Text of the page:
Pierre Cornu and the next generation, Lucie and Paul
Pierre Cornu’s winemaking timetable.

Friday. I’m off home today after a morning touring the Côte de Nuits in search activity and a visit to Domaine de l’Arlot to photograph Geraldine Godot before heading for Dijon station.

Christophe Roumier in full swing so I don’t hang around !
Guillon’s Gevrey-Chambertin Champonnet
Odile at Domaine Michel Noellat in Vosne – the spirit of Burgundy 2020
Geraldine Godot at Domaine L’Arlot in Premeaux-Prissy unmasked !
I found some interesting light but the location was tricky !

Here there are a number of delays caused by an electrical problem and the concourse is filling up. Everyone has a mask on despite the warmth and you just have to find a quiet, socially distanced corner and hope for the best.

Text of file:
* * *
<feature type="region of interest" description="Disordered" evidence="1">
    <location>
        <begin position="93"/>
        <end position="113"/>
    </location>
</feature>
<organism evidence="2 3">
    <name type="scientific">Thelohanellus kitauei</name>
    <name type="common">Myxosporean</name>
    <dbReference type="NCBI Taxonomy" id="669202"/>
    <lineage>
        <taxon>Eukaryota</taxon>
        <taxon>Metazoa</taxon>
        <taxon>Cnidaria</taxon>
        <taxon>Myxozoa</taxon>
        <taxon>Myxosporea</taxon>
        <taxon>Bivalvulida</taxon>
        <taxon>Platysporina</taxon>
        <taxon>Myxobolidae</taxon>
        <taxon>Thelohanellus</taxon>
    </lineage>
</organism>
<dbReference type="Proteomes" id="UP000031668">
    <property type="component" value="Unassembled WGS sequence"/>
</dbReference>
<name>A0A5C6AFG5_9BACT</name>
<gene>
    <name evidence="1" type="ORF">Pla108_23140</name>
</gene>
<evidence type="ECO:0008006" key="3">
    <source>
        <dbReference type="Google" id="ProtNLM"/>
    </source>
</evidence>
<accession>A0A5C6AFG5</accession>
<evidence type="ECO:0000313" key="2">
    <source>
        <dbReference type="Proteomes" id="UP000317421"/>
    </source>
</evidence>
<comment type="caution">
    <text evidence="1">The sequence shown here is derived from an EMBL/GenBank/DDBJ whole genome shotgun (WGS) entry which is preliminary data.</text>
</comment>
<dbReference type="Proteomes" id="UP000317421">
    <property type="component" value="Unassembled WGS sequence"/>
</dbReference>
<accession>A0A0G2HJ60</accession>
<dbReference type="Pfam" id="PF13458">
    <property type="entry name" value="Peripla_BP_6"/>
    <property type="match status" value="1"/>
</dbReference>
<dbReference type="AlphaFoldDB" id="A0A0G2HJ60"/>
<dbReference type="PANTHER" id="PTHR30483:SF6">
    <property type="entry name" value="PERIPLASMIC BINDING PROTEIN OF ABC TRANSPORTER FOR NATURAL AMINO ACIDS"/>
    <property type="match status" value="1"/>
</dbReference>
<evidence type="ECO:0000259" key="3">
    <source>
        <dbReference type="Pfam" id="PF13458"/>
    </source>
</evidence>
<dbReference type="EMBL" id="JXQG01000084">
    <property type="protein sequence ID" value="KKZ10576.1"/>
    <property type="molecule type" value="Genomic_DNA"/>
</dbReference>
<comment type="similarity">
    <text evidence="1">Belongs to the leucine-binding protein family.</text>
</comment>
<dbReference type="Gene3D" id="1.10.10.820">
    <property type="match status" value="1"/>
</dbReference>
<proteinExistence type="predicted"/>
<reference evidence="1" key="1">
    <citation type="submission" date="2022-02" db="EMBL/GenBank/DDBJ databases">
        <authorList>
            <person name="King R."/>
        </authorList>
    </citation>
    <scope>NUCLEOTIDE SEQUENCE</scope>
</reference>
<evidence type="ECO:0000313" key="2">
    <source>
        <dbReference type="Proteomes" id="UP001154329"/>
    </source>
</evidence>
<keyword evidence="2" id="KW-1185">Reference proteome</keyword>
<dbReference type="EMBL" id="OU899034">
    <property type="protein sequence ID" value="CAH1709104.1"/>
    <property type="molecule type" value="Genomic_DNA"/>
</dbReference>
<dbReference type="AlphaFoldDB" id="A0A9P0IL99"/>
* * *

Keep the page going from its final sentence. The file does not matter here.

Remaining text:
Fortunately the delay causes me no problems at Gare du Nord. Everyone is reminded to complete their locator forms ready to get into the UK. Trouble is if you chose to ignore the form there seems to be no one at St Pancras to enforce it. I take the tube home to start my two weeks’ quarantine amid a train full of people not bothering to social distance or wear masks properly, if at all….

In Don McCullin’s footsteps

October last year brought the weekend of Paulée de Chalon-sur-Saône with its vignerons’ parade, the big dinner, the exhibition of photos from my Chalonnaise book in the city’s streets and the opportunity for me and Emmanuel Mere and to play authors signing books. You never know what that will throw up. Well it was more of throwing down than up !